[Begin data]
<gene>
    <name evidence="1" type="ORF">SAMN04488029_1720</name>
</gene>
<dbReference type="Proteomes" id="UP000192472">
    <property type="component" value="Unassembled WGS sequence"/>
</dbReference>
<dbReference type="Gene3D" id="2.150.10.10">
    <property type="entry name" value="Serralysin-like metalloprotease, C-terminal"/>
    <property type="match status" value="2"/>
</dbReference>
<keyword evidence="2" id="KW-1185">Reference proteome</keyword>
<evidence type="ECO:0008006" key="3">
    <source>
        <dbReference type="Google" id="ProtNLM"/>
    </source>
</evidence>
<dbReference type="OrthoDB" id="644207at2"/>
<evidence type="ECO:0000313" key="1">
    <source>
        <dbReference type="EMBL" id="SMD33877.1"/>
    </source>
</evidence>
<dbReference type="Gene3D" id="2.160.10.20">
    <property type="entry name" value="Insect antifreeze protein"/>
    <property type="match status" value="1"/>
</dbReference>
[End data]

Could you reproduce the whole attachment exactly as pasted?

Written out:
<gene>
    <name evidence="1" type="ORF">SAMN04488029_1720</name>
</gene>
<dbReference type="Proteomes" id="UP000192472">
    <property type="component" value="Unassembled WGS sequence"/>
</dbReference>
<dbReference type="Gene3D" id="2.150.10.10">
    <property type="entry name" value="Serralysin-like metalloprotease, C-terminal"/>
    <property type="match status" value="2"/>
</dbReference>
<keyword evidence="2" id="KW-1185">Reference proteome</keyword>
<evidence type="ECO:0008006" key="3">
    <source>
        <dbReference type="Google" id="ProtNLM"/>
    </source>
</evidence>
<dbReference type="OrthoDB" id="644207at2"/>
<evidence type="ECO:0000313" key="1">
    <source>
        <dbReference type="EMBL" id="SMD33877.1"/>
    </source>
</evidence>
<dbReference type="Gene3D" id="2.160.10.20">
    <property type="entry name" value="Insect antifreeze protein"/>
    <property type="match status" value="1"/>
</dbReference>